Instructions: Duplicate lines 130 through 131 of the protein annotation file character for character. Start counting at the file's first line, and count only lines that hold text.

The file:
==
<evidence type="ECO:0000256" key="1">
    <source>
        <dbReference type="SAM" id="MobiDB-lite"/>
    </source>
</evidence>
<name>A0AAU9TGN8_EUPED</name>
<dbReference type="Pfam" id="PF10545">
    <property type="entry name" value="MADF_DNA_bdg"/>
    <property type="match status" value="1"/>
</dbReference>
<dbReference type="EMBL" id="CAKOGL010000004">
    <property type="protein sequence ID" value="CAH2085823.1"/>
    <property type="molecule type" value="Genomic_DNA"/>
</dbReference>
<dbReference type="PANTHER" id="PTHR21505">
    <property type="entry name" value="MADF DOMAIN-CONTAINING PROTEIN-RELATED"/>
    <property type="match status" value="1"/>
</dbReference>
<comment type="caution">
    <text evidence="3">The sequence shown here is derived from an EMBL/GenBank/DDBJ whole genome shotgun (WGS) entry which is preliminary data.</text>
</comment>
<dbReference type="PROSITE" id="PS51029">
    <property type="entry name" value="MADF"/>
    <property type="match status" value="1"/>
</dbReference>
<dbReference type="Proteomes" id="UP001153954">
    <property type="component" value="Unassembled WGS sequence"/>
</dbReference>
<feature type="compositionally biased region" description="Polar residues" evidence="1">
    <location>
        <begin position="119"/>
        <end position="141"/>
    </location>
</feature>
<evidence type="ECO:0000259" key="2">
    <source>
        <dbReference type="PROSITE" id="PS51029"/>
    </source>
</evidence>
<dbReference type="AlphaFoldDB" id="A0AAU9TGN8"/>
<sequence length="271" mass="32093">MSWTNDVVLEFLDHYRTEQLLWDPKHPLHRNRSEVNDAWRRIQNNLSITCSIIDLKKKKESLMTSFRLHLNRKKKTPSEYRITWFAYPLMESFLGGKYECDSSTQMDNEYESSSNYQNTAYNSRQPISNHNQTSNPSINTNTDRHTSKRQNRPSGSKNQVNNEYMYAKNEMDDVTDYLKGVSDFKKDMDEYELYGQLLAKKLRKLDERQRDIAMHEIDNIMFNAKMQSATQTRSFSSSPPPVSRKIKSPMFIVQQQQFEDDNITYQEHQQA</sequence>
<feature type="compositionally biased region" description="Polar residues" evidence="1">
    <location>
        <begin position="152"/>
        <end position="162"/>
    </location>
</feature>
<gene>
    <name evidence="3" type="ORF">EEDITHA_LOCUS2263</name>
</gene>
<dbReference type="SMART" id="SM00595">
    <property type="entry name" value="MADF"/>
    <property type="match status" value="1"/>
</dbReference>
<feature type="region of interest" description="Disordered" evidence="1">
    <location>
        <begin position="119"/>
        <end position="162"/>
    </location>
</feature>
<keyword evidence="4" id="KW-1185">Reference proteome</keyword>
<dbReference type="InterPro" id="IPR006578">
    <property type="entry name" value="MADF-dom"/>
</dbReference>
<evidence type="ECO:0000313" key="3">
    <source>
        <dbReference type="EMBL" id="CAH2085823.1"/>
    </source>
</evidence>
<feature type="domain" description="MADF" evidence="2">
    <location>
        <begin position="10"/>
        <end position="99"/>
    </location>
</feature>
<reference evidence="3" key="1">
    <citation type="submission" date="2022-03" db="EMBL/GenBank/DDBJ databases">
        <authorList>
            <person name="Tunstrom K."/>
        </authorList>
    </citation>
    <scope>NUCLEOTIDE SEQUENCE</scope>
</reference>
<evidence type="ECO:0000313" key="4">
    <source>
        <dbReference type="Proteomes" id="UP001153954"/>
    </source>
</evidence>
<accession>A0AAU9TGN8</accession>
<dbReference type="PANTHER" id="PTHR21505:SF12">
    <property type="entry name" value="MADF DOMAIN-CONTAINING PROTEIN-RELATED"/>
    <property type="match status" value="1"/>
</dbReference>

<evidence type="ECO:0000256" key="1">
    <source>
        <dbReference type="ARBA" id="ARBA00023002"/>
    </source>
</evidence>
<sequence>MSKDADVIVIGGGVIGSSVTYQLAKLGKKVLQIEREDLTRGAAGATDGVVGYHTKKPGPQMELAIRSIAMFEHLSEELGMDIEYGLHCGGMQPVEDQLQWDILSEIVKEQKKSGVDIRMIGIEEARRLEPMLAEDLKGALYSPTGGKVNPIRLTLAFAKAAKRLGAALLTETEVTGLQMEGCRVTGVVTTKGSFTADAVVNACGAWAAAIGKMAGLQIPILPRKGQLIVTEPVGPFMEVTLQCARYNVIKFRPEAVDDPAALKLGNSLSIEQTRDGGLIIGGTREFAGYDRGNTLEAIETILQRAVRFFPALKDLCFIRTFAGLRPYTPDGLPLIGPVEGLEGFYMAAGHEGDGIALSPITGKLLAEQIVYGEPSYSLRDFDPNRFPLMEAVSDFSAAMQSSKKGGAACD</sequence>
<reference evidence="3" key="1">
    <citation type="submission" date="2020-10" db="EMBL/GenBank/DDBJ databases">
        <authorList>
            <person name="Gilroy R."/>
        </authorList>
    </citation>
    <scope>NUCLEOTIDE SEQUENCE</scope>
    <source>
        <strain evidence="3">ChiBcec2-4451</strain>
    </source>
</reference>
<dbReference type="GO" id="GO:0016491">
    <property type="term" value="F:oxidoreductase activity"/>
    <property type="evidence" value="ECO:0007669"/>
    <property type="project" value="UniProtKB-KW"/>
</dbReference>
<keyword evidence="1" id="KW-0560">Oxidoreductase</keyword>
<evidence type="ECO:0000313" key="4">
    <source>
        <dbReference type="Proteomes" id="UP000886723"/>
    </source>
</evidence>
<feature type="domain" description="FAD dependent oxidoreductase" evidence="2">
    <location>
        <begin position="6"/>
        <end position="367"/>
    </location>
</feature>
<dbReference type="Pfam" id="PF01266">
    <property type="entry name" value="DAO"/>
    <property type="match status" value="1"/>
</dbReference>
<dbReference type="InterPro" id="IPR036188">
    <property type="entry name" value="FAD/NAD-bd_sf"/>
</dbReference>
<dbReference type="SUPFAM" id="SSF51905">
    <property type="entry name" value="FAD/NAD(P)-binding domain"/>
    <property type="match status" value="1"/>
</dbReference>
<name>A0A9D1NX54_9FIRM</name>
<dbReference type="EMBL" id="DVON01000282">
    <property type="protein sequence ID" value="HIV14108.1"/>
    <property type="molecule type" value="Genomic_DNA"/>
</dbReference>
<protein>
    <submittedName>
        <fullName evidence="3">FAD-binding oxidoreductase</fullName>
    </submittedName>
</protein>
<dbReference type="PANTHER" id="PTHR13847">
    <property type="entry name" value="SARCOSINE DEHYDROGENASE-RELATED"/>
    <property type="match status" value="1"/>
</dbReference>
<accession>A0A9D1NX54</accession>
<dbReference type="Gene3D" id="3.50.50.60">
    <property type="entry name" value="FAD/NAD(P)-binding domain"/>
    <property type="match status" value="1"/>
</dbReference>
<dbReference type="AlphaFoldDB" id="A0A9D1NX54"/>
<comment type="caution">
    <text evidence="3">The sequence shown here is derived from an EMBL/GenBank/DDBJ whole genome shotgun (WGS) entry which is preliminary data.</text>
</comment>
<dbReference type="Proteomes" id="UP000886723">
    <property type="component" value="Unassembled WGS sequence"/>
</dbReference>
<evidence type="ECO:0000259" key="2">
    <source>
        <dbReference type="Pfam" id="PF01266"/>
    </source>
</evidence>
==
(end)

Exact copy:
    <property type="match status" value="1"/>
</dbReference>